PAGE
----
From a rough draft to the final piece, the writing process can be long and difficult. You’ve taken all those thoughts in your head, gotten them into words on a page, revised, edited, now what? It’s time for proofreading.
Proofreading is the final step towards a finished piece of writing. You’ve probably felt like throwing in the towel and calling it done several times already, but resist the temptation. You want to refine your formatting, find those extra spaces, and have one last look for any glaring errors. A misused homophone, a misspelled word, or missing punctuation can significantly affect the strength of your communication.
Proofreading is the final hurdle, and you can do it!
1 | Know the Purpose of Proofreading
You’ve written your rough draft, revised, and edited, what more can there be? Proofreading. After all the work you’ve put into this project, finish strong, and make it shine.
The purpose of proofreading is to check your formatting and page set up for accuracy and correctness. You do this by focusing on grammar, usage, mechanics, and spelling, as well as spacing and typos.
You may be wondering why we do this step last? If you did this first, you might find later you needed to rework an entire paragraph, and all the time you spent fixing its formatting, grammar, and spelling was wasted. So save this step until the end to save time.
It’s tempting to write your rough draft and go straight to proofreading. However, by doing so, you’re skipping the essential steps of revising and editing, which support finding better ideas and organization for your written work. So don’t jump ahead, it’s worth the wait.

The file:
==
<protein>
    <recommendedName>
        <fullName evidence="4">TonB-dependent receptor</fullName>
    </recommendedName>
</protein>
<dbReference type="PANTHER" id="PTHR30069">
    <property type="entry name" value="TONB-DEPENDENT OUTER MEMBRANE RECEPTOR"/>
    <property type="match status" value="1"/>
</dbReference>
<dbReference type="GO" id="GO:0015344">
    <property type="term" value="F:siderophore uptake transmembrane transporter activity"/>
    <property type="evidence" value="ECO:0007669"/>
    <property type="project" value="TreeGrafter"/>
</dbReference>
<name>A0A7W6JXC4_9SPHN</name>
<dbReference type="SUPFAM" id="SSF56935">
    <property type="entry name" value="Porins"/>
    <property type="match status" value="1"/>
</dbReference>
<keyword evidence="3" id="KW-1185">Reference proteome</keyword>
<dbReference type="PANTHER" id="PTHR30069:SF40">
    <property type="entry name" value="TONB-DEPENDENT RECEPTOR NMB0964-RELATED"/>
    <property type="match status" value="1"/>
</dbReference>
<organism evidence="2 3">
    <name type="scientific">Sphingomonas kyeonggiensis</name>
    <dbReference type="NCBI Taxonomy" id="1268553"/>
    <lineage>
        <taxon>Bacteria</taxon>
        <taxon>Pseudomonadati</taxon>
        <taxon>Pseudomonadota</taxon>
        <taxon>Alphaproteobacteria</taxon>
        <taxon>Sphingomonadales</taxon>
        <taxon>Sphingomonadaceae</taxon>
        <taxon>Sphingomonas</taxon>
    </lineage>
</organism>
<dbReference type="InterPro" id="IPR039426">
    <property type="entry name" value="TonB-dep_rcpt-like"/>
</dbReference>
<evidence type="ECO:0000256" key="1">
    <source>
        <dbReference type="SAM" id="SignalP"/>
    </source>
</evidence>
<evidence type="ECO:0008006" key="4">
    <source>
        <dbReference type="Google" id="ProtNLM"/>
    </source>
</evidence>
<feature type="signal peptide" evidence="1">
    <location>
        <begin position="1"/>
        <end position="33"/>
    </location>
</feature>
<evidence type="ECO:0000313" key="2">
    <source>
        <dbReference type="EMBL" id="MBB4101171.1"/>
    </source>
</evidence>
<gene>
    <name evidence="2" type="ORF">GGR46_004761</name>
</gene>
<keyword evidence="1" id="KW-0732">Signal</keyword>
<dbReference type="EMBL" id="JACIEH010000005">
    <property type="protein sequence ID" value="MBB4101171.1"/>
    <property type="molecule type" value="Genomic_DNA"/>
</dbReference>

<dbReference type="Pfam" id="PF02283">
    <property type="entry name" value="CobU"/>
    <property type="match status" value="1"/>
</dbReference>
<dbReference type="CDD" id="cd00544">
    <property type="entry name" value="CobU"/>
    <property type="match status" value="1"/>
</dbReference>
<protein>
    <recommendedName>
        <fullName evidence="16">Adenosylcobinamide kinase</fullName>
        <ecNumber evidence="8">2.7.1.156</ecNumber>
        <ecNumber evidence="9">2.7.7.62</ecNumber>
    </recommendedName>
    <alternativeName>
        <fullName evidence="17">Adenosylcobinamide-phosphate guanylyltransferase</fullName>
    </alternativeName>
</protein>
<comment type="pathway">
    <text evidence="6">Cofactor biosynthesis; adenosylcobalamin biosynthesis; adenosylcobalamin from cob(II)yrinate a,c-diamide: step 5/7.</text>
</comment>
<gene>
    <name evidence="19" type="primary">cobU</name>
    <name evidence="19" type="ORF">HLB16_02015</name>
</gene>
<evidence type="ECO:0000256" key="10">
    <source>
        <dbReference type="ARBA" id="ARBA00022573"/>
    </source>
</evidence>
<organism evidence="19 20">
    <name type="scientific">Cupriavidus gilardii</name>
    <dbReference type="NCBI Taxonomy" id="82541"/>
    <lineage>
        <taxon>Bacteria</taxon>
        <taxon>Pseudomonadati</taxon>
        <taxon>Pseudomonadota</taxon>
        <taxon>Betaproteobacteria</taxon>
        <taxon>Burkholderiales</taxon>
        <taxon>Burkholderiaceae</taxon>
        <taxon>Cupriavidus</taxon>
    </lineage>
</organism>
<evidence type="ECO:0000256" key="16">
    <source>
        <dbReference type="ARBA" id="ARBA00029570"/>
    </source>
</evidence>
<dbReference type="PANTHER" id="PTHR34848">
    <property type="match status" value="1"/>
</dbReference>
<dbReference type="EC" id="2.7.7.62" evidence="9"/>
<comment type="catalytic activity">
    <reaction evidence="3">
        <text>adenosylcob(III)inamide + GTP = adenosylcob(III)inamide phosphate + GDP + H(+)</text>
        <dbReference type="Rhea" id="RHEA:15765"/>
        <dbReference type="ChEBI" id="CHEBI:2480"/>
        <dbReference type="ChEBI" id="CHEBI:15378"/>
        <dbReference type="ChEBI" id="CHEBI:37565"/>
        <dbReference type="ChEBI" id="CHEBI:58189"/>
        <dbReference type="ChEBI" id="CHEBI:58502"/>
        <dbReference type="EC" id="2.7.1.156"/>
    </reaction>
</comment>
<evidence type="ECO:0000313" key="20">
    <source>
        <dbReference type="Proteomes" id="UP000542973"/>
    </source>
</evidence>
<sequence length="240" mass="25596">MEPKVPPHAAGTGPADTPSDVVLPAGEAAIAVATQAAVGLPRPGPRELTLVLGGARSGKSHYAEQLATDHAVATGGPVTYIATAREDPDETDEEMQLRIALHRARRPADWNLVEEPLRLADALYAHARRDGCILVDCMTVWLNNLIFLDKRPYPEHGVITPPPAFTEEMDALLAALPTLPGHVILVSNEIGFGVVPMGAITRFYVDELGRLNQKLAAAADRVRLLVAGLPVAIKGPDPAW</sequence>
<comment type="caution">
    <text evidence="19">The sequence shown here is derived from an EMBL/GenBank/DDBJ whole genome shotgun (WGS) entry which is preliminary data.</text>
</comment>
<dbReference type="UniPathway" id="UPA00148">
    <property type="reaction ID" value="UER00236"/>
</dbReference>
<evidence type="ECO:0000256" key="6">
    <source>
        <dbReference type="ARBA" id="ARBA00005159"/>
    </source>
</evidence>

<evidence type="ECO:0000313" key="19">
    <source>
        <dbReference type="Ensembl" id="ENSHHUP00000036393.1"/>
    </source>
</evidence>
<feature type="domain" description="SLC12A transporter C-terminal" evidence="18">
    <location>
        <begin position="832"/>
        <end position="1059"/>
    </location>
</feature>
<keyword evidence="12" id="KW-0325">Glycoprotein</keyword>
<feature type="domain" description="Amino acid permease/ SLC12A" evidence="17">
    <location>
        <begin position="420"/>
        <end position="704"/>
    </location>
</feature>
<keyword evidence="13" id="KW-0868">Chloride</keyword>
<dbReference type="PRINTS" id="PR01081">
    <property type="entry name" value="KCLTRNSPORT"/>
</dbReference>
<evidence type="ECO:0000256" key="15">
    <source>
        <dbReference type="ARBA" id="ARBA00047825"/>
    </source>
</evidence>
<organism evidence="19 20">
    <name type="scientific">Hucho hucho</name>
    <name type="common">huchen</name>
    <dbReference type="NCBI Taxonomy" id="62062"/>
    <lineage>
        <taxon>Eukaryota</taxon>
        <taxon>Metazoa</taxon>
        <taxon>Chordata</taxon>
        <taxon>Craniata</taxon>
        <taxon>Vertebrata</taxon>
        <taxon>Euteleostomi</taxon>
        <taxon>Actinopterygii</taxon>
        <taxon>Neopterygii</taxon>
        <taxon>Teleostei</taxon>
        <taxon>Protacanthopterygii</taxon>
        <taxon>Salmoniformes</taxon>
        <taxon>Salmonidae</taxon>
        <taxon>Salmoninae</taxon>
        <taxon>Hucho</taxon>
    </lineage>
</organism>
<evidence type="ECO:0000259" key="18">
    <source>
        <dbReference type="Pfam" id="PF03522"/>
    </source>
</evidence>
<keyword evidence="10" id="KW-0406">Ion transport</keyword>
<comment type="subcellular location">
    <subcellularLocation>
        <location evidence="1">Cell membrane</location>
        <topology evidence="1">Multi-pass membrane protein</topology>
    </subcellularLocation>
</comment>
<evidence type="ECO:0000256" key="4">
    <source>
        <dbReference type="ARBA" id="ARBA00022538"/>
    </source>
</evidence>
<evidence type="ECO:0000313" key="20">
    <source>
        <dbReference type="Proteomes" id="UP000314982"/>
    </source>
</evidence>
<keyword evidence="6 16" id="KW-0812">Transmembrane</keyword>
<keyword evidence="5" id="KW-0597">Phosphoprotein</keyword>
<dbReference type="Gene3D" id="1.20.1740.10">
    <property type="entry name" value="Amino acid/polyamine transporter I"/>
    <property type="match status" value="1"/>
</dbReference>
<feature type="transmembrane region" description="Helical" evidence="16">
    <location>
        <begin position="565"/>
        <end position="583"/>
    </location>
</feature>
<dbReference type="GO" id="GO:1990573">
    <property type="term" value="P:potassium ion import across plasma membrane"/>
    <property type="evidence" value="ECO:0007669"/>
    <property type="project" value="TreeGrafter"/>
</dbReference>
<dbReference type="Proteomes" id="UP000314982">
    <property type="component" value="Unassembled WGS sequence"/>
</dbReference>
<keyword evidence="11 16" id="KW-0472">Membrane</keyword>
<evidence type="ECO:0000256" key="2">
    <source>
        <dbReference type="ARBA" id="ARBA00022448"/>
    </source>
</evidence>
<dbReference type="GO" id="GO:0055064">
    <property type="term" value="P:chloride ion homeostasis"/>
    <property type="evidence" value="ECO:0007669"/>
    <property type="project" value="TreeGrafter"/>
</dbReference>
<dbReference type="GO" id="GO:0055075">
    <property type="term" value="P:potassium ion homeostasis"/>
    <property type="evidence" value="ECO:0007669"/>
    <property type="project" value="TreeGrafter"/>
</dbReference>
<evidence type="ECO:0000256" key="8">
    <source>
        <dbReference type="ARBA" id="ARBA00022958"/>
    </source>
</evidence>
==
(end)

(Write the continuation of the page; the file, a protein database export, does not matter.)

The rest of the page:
2 | Print it Out
Yes, this may seem somewhat “old school,” but there is something about holding the words in your hand and putting pen to paper for corrections that works.
When reading on a screen, words fly by. Yet, when the paper is in your hand, reading slows, and attention increases.
Try it; it works!
3 | Read it Out Loud
Talking to yourself can feel silly, but it’s so important. When you only read in your head, you’re reading what you think you’ve written. However, when you read the actual words on the page out loud, you begin to hear the awkward word choice or sentences that are grammatically incorrect. You spot those extra spaces and the strange formatting.
Go somewhere private and read your work with intention. Reading out loud will alone uncover many errors you passed over when silently reading in your head.
4 | Pay Attention to Homophones When Proofreading (and Contractions)
Surely everyone is guilty of misusing to and too, or their and there, even when they know the needed word. It’s okay; this is the purpose of the entire revision process, including proofreading. Take one last hard look for word choice errors.
These are examples of homophones, which are words that sound the same but have different spellings and meanings. So when making corrections to your work, slow down when you see one of the highly misused homophones and double-check to see if you are correct. Here’s a list to get started:
These are common errors, but their impact is enormous on the opinion others have of your writing skills.
5 | Don’t Proofread Alone
It’s okay to ask for help. It’s an excellent idea to have someone else, who isn’t the author, help you proofread. Their fresh eyes will probably be even better at spotting errors that you’ve looked at so many times, that they’ve now disappeared.
You can even use online grammar editors at first to get you started. Every suggestion won’t be correct or what you intended, but it can bring to your attention some of the simple errors you might be missing, such as extra spaces.
Asking for help isn’t a bad thing; it’s smart. Don’t let your pride stand between you and an excellent paper.
Take a Deep Breath; You’re Done
You did it! From a simple idea or assignment, you’ve taken your writing project through all the steps need to create a finished composition. It can be difficult and tedious at times, but it’s necessary to create a work that accurately and confidently communicates your ideas.
Proofreading may be the final step, but presenting a finished piece free from grammatical errors is important because it makes clear and strengthens your communication. Finish strong, and your reader will appreciate your efforts.